Take the 2-minute tour ×
Stack Overflow is a question and answer site for professional and enthusiast programmers. It's 100% free, no registration required.

I'm trying to use the .htaccess to redirect bot / unwanted clients to an errorpage. But on any connection it brings just "RewriteCond: Bad flag delimiters"


RewriteEngine On
Options +FollowSymlinks
RewriteBase /
RewriteCond %{HTTP_USER_AGENT} askpeter_bot [NC,OR]
RewriteCond %{HTTP_USER_AGENT} Jakarta [NC,OR]
RewriteCond %{HTTP_USER_AGENT} Genieo [NC]
RewriteRule ^(.*) "http\:\/\/www\.example\.com\/bots\/notallowed.html" [F]

Any ideas what could be the problem?

For now i'm using deny to block the user agents

deny from env=block
SetEnvIfNoCase User-Agent "USER-AGENT" block=yes

But it's not the way i want to do because you just get an empty page and no message why

share|improve this question
Try this RewriteRule .* http://www.example.com/bots/notallowed.html [R=403,L] –  Felipe Alameda A Jan 27 '13 at 15:22
Tried that. Same errormessage –  chill0r Jan 27 '13 at 15:28

1 Answer 1

up vote 3 down vote accepted

When you use the [F] or [R=403] flag, apache renders the ErrorDocument for the specified code. You could set this using the ErrorDocument directive like this:

ErrorDocument 403 /bots/notallowed.html

The problem with this approach in your case is that it would be used for bots and humans alike when a 403 code is sent.

In order to limit this to bots, I suggest something like this:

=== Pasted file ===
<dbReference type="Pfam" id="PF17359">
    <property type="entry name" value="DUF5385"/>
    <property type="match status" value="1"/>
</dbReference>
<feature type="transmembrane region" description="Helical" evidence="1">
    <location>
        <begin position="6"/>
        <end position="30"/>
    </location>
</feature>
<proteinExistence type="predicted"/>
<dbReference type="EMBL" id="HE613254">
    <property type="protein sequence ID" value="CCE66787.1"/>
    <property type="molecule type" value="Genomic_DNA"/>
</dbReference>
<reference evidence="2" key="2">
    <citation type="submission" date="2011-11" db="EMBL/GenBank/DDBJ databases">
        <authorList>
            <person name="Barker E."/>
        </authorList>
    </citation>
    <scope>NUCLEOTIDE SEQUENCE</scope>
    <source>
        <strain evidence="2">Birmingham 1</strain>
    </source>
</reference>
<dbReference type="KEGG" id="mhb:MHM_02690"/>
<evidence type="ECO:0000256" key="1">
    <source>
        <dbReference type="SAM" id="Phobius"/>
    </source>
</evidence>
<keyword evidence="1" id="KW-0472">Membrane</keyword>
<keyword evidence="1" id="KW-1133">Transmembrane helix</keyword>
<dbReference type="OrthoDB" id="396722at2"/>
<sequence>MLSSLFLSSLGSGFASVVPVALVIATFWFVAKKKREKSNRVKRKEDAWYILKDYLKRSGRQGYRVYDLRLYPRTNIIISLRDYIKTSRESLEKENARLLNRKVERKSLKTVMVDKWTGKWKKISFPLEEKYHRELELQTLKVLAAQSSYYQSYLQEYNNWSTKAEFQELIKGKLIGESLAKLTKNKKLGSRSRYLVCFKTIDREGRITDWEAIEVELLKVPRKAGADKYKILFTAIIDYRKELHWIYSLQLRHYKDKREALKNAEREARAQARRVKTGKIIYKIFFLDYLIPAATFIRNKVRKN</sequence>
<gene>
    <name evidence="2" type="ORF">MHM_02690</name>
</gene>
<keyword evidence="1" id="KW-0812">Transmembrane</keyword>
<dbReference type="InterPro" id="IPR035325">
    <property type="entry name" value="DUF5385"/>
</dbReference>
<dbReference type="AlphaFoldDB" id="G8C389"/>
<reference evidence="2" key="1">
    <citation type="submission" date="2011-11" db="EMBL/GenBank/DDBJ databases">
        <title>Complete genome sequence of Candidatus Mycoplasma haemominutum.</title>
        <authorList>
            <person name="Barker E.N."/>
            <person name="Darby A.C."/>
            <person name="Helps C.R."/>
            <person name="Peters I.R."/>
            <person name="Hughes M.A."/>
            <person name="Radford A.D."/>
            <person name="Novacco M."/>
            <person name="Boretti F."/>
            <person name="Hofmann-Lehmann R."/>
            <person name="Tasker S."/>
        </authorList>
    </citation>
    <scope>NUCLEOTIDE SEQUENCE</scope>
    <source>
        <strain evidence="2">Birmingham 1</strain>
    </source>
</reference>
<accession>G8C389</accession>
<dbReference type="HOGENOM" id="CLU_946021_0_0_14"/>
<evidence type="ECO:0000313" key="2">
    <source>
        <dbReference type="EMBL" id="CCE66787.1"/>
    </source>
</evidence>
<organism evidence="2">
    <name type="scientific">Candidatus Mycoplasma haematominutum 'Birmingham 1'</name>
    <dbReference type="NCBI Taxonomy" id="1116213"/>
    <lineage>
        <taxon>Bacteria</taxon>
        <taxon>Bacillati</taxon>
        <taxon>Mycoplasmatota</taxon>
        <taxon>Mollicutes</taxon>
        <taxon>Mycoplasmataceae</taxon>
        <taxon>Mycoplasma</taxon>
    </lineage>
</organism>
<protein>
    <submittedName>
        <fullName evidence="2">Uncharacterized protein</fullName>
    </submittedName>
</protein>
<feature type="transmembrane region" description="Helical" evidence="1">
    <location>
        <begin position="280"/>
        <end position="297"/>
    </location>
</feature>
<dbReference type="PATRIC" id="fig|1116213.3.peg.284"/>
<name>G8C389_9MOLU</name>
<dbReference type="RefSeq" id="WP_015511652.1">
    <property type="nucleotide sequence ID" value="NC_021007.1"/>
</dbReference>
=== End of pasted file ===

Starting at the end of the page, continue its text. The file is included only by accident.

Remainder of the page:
RewriteEngine On
RewriteCond %{HTTP_USER_AGENT} askpeter_bot [NC,OR]
RewriteCond %{HTTP_USER_AGENT} Jakarta [NC,OR]
RewriteCond %{HTTP_USER_AGENT} Genieo [NC]
RewriteRule ^(.*)$ /bots/notallowed.php [L]

Then in notallowed.php you could use the header function to send the correct header:

<?php header("HTTP/1.0 403 Forbidden"); ?>
Go away, bot.

If you're not using PHP, you could use perl, python, ruby, whatever. The key is sending the header from the script instead of relying on apache to send it in this case.


Since you've already tried this, I think you may have a hidden control character of some sort on one or more of your rules. You can use cat to find these:

cat -v .htaccess

If that doesn't work for some reason, try this python:

python -c "f = open('.htaccess', 'r'); f.seek(0); file = f.readlines(); print file"
share|improve this answer
Already tried that, it's the same problem -> "Bad flag delimiters" –  chill0r Feb 7 '13 at 15:54
Odd, I tested that before posting and it was working fine. Do you have other rules in your .htaccess? What happens if you comment out everything but this rule? What version of Apache are you using? –  bradym Feb 7 '13 at 15:58
There are alot more bot user agents in it (all in the same format like the ones in my question) but nothing else. I'm using apache/2.2.16 (Debian). (And yes, mod_rewrite is loaded) –  chill0r Feb 7 '13 at 16:02
Nevermind... I was dumb... I just searched the .htaccess again and saw an unescaped space char... Now it's working –  chill0r Feb 7 '13 at 16:12

Your Answer


By posting your answer, you agree to the privacy policy and terms of service.

Not the answer you're looking for? Browse other questions tagged or ask your own question.